Ryan Bizzarro for PA House 3
Throughout his career, Ryan Bizzarro has served the Erie community with demonstrated leadership, forward-thinking strategies, and detailed execution. Each point in his career has taught him invaluable lessons about the greater needs of the Erie community. Currently, Ryan creates sales and business development initiatives for the Erie County Convention Center Authority (ECCCA). These initiatives are integrated strategies, crafted with the sole purpose of bringing business to Erie and fostering long-term, multi-dimensional partnerships with organizations statewide that have a positive economic impact on our community. Through his work with the ECCCA, Ryan considers the needs of large organizations with those of local small businesses by designing proposals that encourage clients to invest locally.
Ryan began his career as the victim/witness coordinator and advocate for the Office of the Erie County District Attorney and the Crime Victim Center, where he identified and streamlined processes where few existed before. Originally, the belabored victim and witness notification process often resulted in duplicating services and resources, costing time and money. Ryan worked with the attorneys and developed new protocols to assist victims of crimes in a more efficient manner and helped ease victim frustration with the criminal justice system.
Ryan continued to pursue opportunities where he could be of service to those in the community. As a behavioral health specialist at McKinley Elementary school, Ryan initiated school-wide programs focused on bullying and community awareness in an effort to identify common problems among students and facilitate an open dialogue. He coordinated efforts with state and local social services and government agencies regarding cases of child abuse, social work cases, and additional third party support programs.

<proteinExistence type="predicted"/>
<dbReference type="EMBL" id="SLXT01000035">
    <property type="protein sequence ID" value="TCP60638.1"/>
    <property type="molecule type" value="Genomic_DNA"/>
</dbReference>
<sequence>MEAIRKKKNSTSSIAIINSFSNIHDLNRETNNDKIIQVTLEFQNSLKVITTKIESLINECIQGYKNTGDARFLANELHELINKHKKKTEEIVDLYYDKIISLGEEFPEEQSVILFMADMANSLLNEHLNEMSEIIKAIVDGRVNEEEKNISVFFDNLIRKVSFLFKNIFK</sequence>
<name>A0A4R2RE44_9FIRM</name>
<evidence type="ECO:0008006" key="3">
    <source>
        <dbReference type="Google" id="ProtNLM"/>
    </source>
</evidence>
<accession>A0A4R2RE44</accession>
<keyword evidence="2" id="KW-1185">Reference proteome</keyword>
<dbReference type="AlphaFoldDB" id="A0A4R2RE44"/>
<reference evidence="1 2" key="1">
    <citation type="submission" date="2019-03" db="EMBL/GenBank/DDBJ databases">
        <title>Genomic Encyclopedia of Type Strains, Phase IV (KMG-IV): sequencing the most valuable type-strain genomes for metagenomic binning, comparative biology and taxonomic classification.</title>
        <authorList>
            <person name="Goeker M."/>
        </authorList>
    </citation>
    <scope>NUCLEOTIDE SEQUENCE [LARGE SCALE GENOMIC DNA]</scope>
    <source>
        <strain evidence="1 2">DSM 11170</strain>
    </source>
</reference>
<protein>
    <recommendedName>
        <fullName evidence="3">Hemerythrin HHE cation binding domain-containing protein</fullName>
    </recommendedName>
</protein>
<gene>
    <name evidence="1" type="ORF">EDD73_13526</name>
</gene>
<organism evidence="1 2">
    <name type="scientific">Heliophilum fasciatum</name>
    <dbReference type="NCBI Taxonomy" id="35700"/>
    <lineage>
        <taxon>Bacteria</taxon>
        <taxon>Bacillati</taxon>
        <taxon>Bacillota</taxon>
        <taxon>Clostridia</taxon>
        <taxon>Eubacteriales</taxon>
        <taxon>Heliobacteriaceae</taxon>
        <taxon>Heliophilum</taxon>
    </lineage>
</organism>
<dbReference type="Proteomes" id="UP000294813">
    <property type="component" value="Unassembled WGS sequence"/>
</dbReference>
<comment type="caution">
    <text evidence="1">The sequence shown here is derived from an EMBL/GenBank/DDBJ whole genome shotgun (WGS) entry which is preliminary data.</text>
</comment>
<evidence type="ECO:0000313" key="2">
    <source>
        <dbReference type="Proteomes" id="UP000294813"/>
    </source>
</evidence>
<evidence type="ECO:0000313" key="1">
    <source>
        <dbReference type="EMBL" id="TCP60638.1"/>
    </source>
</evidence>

Soon, Ryan found himself in the classroom, getting the students interested in government and about the people who have a true effect on their lives. Teachers noticed the students were more engaged when Ryan was in the classroom, so he collaborated with the teachers to hold mock elections and other activities that would continue to interest students. It wasn’t long, however, until Ryan noticed patterns in most at-risk students’ behavior. After speaking with the school principal, Ryan proposed bringing in a local organization known for its success at mentoring at-risk youth–the Big Brothers Big Sisters (BBBS) organization. He worked with McKinley teachers and BBBS to implement a program to give students positive role models, not only to do actiivites with students, but to instill in them a sense of citizenship, specifically about playing a positive role within the community. Ryan continued to go above and beyond for the students, and by the end of the first year of the Big Brothers Big Sisters program in conjunction with other initiatives he led by Ryan, the school saw a reduction in the number of behavior and delinquency incidents by more than 25 percent.
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